JOHANNESBURG (Reuters) - Former South African deputy finance minister Mcebisi Jonas told an inquiry that business friends of ex-president Jacob Zuma threatened to kill him if he spoke about a meeting at which they offered him money and the post of finance minister.
The public inquiry, which started on Monday and is being telecast live, is reviewing allegations that the Gupta brothers - who headed a large conglomerate in South Africa - unduly influenced Zuma regarding political appointments and the awarding of government contracts.
Zuma says the three Gupta brothers - Atul, Ajay and Rajesh - are his friends but he denies any influence-peddling in their relationship. The Guptas have also denied any wrongdoing.
The brothers, whose whereabouts are not known, as well as their lawyers, officials from their firms and family representatives could not be reached on Friday for comment on Jonas’s remarks.
The inquiry, led by Deputy Chief Justice Raymond Zondo, was set up on the recommendation of a 2016 report into alleged influence-peddling in Zuma’s administration by the Public Protector, South Africa’s main anti-corruption authority.
The 2016 report stopped short of asserting that crimes had been committed, but focussed on allegations that the three Gupta brothers influenced the appointment of ministers.
One such allegation was that the Gupta brothers offered to secure Jonas the finance minister’s job; others were that Zuma had directed state firms to award tenders to the Guptas through influence peddling.
The 2016 report and other scandals surrounding Zuma’s nine-year rule forced him out of office in February.
Jonas, an outspoken critic of corruption during his time in government, told the inquiry that he met Zuma’s son, Duduzane, who had asked him to attend a meeting with the Gupta brothers in October 2015.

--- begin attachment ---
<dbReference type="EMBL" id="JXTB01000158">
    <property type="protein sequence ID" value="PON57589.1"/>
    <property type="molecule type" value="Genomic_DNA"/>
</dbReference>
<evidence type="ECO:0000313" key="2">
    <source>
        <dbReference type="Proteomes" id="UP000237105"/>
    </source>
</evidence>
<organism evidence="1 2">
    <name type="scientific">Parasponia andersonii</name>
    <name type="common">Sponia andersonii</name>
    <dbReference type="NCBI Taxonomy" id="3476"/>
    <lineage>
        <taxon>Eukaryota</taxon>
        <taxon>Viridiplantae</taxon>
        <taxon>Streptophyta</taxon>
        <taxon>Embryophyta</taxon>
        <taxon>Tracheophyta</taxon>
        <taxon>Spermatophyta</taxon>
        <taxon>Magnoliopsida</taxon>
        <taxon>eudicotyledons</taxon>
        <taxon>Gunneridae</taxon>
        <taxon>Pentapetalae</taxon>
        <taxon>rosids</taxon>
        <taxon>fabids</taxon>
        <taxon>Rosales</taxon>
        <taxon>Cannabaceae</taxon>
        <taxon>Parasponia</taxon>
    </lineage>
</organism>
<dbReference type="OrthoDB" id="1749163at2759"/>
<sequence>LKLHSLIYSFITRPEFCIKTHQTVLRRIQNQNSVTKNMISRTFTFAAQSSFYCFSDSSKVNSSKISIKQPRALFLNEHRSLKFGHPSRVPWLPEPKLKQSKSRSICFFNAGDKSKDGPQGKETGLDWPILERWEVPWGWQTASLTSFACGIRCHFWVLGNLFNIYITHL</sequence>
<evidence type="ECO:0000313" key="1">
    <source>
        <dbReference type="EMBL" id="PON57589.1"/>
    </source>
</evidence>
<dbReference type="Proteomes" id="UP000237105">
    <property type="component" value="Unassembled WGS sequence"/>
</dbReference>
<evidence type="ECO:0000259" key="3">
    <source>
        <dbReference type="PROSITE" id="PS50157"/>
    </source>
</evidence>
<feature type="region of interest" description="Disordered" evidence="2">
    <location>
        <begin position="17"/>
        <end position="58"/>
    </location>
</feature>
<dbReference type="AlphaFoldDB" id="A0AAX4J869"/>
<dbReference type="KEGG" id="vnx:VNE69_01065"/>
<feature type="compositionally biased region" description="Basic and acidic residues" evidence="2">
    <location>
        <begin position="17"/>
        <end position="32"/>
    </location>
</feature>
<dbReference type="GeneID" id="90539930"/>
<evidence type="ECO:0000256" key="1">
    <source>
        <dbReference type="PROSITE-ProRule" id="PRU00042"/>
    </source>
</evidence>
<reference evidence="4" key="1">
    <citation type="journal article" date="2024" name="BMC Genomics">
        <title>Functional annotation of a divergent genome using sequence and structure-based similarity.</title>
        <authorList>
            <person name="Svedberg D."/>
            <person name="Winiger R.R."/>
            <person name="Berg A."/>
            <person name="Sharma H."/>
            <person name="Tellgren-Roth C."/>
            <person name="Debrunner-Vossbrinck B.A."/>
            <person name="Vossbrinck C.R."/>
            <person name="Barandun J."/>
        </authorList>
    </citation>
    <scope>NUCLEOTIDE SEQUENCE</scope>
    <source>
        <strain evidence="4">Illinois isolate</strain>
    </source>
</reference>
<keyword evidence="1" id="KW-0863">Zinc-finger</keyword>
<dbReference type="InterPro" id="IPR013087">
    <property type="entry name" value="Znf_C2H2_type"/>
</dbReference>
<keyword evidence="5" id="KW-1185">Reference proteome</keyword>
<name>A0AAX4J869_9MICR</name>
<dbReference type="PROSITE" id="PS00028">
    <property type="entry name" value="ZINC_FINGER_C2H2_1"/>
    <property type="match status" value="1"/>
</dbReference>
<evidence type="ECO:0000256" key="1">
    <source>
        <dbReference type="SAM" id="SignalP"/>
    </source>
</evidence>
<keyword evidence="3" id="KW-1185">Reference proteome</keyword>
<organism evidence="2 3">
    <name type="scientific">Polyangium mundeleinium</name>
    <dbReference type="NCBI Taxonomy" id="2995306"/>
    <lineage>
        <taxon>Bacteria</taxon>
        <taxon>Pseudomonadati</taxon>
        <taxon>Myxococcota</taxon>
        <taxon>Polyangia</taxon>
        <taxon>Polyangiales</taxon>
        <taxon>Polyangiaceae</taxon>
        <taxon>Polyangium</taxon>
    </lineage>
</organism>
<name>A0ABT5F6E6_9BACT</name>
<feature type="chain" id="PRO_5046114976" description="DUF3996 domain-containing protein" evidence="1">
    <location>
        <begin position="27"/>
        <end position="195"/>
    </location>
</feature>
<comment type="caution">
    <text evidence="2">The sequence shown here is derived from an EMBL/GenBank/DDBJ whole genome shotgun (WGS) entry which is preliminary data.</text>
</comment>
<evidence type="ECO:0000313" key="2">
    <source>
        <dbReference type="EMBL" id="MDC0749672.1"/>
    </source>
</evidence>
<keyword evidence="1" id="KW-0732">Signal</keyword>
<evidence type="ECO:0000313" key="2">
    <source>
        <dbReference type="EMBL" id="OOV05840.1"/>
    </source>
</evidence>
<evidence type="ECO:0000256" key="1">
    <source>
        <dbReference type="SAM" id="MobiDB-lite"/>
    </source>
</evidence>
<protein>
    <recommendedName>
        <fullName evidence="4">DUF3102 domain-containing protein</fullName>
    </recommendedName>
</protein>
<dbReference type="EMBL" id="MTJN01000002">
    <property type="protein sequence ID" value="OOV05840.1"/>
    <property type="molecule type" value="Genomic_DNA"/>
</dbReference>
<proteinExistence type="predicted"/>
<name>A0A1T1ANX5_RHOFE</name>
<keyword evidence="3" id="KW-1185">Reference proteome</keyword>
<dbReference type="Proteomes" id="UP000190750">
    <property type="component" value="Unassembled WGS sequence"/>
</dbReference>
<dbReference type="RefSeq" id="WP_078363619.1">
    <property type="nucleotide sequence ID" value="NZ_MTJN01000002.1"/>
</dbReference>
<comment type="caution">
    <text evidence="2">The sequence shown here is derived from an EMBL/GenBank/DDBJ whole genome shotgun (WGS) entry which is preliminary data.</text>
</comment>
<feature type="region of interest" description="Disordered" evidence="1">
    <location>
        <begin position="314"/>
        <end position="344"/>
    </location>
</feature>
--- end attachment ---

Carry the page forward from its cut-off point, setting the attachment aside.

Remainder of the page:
One of the brothers told him that Zuma was going to fire Nhlanhla Nene, the finance minister, because “he (Nene) could not work with the Guptas”. The Gupta brother then offered to make Jonas finance minister, Jonas said.
“‘You must understand we are in control of everything... and the old man (Zuma) will do anything we tell him to do’,” Jonas said, quoting the Gupta brother.
The Gupta brother offered to pay Jonas 600 million rand (£32.8 million) to take the job as finance minister, to be deposited into an account, Jonas testified. The Gupta brother also offered to give Jonas 600,000 rand in cash stuffed in a bag, according to Jonas.
He said he turned down the offer. “At the end of the meeting Mr Gupta said ‘We have information on you’ and if I suggested the meeting had occurred, they would kill me,” Jonas said.
Zuma fired finance minister Nhlanhla Nene in December 2015, replacing him with unknown parliamentary backbencher Des van Rooyen. Zuma was forced to sack van Rooyen and reappoint a previous finance minister, Pravin Gordhan, four days later after the rand currency plunged, reflecting market jitters.
Reporting by James Macharia; Editing by Mark Heinrich